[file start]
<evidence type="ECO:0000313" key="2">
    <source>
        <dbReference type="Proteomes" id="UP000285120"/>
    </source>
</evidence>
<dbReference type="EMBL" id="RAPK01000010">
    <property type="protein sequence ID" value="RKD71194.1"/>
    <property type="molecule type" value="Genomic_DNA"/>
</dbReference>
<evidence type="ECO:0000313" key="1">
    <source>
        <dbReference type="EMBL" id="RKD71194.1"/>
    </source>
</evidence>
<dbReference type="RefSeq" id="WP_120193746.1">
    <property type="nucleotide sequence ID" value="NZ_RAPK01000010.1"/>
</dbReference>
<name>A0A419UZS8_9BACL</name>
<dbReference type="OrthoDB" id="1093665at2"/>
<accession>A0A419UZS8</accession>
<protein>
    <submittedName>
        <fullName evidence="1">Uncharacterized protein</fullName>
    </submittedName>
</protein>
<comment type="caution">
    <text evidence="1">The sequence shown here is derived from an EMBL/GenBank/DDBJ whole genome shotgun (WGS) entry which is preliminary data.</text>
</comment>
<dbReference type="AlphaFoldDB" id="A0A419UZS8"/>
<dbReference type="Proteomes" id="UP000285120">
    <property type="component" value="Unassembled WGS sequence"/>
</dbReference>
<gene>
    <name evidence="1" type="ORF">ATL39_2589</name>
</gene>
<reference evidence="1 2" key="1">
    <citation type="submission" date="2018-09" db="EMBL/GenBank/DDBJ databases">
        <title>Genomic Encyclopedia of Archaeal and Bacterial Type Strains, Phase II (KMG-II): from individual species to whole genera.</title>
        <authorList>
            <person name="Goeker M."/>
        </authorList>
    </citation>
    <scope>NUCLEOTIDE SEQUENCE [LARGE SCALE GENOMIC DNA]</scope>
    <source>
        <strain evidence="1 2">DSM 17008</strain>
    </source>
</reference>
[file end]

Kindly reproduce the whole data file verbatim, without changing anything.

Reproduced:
<evidence type="ECO:0000313" key="2">
    <source>
        <dbReference type="Proteomes" id="UP000285120"/>
    </source>
</evidence>
<dbReference type="EMBL" id="RAPK01000010">
    <property type="protein sequence ID" value="RKD71194.1"/>
    <property type="molecule type" value="Genomic_DNA"/>
</dbReference>
<evidence type="ECO:0000313" key="1">
    <source>
        <dbReference type="EMBL" id="RKD71194.1"/>
    </source>
</evidence>
<dbReference type="RefSeq" id="WP_120193746.1">
    <property type="nucleotide sequence ID" value="NZ_RAPK01000010.1"/>
</dbReference>
<name>A0A419UZS8_9BACL</name>
<dbReference type="OrthoDB" id="1093665at2"/>
<accession>A0A419UZS8</accession>
<protein>
    <submittedName>
        <fullName evidence="1">Uncharacterized protein</fullName>
    </submittedName>
</protein>
<comment type="caution">
    <text evidence="1">The sequence shown here is derived from an EMBL/GenBank/DDBJ whole genome shotgun (WGS) entry which is preliminary data.</text>
</comment>
<dbReference type="AlphaFoldDB" id="A0A419UZS8"/>
<dbReference type="Proteomes" id="UP000285120">
    <property type="component" value="Unassembled WGS sequence"/>
</dbReference>
<gene>
    <name evidence="1" type="ORF">ATL39_2589</name>
</gene>
<reference evidence="1 2" key="1">
    <citation type="submission" date="2018-09" db="EMBL/GenBank/DDBJ databases">
        <title>Genomic Encyclopedia of Archaeal and Bacterial Type Strains, Phase II (KMG-II): from individual species to whole genera.</title>
        <authorList>
            <person name="Goeker M."/>
        </authorList>
    </citation>
    <scope>NUCLEOTIDE SEQUENCE [LARGE SCALE GENOMIC DNA]</scope>
    <source>
        <strain evidence="1 2">DSM 17008</strain>
    </source>
</reference>